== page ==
You burn more calories and build up more muscle mass during a swimming session because of the resistance that the water gives – it is around 800 times denser than air. As your muscles are worked so much harder in the pool, your heart and lungs must work harder to pump oxygen around the body and therefore improves your cardiovascular health.
Swimming is an ideal activity if you suffer from arthritis as the water can take up to 90% of the body’s weight. This means that you will have less painful movements in affected joints as well as toning up the supporting muscles.
As going for a swim can be quite enjoyable, it will also improve your general mood. It can also improve your social life as you become a regular at the leisure centre, meeting new people who enjoy swimming as much as you do.
There are other sport and fitness activities that take place in swimming pools as well, such as water polo and aqua aerobics.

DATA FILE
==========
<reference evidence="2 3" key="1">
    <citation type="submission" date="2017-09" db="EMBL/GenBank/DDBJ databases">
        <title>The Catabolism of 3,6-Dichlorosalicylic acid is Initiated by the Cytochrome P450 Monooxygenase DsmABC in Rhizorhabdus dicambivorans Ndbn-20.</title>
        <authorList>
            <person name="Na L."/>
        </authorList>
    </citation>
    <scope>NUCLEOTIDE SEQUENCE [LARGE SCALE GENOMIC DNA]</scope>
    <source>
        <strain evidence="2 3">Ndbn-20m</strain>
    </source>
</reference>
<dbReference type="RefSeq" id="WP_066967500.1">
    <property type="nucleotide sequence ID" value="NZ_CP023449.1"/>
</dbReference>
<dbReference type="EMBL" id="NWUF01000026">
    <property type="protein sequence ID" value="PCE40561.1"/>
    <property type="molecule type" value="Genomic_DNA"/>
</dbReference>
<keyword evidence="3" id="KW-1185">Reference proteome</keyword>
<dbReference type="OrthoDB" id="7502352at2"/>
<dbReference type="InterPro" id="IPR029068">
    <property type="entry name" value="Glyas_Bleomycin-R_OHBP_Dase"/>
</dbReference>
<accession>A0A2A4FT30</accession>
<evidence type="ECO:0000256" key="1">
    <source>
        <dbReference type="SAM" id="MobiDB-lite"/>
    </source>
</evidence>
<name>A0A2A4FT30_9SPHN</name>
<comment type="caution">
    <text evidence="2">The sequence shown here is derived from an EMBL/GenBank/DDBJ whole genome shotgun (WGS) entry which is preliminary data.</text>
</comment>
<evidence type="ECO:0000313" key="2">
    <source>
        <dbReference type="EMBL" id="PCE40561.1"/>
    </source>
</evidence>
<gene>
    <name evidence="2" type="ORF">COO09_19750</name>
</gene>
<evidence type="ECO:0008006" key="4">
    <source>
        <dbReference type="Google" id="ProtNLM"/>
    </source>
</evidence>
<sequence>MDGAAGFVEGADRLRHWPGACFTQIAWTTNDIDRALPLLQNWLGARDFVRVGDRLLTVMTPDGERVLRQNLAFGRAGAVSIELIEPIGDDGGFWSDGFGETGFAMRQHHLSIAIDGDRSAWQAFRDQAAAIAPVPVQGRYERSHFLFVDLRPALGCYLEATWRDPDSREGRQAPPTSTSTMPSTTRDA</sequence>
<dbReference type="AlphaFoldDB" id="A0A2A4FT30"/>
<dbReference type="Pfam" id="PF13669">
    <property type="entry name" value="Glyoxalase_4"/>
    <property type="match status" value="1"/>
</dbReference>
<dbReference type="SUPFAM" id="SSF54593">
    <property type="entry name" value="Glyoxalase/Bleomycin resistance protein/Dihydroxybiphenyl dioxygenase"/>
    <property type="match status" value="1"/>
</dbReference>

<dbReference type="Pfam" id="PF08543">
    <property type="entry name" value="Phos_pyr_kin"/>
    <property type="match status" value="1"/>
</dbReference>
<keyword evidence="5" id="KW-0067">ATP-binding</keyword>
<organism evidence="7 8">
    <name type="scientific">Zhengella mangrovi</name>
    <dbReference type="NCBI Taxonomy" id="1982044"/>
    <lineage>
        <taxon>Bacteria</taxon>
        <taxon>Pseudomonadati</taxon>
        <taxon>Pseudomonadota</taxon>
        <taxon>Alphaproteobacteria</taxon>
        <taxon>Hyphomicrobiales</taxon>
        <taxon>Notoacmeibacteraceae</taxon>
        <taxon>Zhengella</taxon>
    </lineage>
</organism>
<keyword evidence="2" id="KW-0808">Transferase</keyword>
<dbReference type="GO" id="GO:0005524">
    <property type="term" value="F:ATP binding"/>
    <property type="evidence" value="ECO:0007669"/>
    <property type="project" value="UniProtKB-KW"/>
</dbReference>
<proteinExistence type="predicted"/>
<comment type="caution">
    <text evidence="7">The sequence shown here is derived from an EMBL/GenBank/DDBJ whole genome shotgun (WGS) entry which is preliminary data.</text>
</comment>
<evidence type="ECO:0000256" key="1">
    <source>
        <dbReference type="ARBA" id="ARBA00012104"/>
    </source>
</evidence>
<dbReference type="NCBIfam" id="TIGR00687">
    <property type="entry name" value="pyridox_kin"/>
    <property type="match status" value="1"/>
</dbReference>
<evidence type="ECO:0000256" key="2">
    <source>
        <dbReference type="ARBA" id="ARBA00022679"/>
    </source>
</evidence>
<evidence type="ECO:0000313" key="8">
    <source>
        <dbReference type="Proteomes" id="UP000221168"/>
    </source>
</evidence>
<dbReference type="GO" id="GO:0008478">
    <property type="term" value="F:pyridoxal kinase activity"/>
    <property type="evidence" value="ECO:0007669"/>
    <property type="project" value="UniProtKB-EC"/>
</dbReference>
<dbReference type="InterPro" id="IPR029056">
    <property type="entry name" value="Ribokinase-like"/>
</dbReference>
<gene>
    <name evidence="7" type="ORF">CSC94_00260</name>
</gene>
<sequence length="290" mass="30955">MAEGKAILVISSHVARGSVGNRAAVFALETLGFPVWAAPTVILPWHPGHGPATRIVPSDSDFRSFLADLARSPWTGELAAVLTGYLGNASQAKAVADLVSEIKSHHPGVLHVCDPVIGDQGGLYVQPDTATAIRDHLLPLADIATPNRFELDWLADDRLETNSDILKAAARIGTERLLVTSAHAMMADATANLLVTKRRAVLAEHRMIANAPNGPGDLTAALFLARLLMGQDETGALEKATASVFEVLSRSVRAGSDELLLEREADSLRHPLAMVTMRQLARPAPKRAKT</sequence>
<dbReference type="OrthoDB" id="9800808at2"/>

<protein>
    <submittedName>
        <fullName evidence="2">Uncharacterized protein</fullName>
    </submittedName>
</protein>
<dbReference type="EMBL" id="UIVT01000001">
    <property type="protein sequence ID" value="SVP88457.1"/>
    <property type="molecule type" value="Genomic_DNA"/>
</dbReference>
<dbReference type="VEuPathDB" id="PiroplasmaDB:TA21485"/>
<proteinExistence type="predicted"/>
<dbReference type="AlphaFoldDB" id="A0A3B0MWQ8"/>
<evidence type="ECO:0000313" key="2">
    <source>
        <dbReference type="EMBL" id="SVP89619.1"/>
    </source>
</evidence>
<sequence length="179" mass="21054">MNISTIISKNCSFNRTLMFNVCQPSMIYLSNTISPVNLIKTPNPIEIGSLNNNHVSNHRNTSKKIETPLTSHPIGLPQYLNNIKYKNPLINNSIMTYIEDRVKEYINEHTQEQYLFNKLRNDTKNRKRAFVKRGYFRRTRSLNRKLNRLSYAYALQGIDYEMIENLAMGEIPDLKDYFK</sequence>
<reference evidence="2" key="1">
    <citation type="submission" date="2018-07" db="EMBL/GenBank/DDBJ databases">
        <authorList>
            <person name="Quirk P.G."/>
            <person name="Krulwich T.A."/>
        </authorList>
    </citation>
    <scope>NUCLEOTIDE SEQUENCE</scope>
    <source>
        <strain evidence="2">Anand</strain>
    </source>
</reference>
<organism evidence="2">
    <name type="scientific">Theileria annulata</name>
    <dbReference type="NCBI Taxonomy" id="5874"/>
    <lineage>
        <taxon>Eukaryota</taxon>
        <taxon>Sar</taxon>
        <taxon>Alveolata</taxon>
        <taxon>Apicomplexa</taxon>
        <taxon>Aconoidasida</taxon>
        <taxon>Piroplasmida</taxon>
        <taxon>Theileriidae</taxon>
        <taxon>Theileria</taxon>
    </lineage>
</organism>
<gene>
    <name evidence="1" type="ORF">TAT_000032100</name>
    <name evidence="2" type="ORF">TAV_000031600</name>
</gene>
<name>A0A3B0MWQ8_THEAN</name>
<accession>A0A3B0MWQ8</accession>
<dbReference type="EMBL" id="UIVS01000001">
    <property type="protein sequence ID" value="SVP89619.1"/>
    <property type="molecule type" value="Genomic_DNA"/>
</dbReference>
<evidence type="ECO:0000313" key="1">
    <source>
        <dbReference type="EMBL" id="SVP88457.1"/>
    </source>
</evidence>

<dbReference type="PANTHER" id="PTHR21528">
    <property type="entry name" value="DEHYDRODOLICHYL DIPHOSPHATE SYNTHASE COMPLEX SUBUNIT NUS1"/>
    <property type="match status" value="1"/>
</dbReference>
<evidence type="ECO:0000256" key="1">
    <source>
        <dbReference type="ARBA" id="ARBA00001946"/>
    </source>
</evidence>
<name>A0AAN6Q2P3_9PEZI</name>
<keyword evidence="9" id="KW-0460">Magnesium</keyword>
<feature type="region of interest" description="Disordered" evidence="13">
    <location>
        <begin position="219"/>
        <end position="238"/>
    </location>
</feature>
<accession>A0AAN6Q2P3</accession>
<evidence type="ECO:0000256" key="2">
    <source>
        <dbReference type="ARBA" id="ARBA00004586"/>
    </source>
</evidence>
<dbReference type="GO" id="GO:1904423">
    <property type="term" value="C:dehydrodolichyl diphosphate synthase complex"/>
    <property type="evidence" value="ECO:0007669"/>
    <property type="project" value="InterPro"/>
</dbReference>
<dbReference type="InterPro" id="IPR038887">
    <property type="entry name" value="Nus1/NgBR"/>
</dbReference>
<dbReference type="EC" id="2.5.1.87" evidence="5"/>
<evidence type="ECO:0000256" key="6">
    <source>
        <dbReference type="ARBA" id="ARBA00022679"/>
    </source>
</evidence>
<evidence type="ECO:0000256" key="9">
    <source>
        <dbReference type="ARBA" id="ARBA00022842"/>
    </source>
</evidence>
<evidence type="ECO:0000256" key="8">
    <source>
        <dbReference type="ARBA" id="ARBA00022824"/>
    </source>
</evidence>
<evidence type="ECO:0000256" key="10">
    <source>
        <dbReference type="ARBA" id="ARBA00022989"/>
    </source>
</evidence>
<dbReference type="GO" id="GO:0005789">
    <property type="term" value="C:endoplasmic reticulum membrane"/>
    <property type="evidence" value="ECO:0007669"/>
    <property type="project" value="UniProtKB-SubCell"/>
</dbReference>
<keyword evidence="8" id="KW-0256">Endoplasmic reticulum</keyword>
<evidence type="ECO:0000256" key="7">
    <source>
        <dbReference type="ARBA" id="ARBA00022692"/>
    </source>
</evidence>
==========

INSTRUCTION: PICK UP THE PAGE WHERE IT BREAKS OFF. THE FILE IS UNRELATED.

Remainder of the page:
According to British Cycling, cycling’s governing body, more than two million people across the country now cycle at least three times a week. Going for a bike ride is a great way of keeping in shape, reducing the risk of chronic illnesses in the process, as well as being a great form of transport to the shops or to work.
Riding a bike burns more calories than going for a jog and also has less impact on your joints, especially the knees, as you are putting less pressure on them. Cycling works the whole body and can help you lose weight in the process, whilst keeping all your joints moving in a fun, outdoor workout.
As we know from the guidelines mentioned above, cycling for at least 150 minutes every week will improve your overall cardiovascular fitness. There are a number of cycling clubs across the country which you can join – which can combat loneliness as you make more friends.
Alongside the health benefits, cycling will also help to save you money. You can ride your bike as form of transport, rather than using the petrol in your car or paying for a bus or taxi. One less car on the road also helps the environment.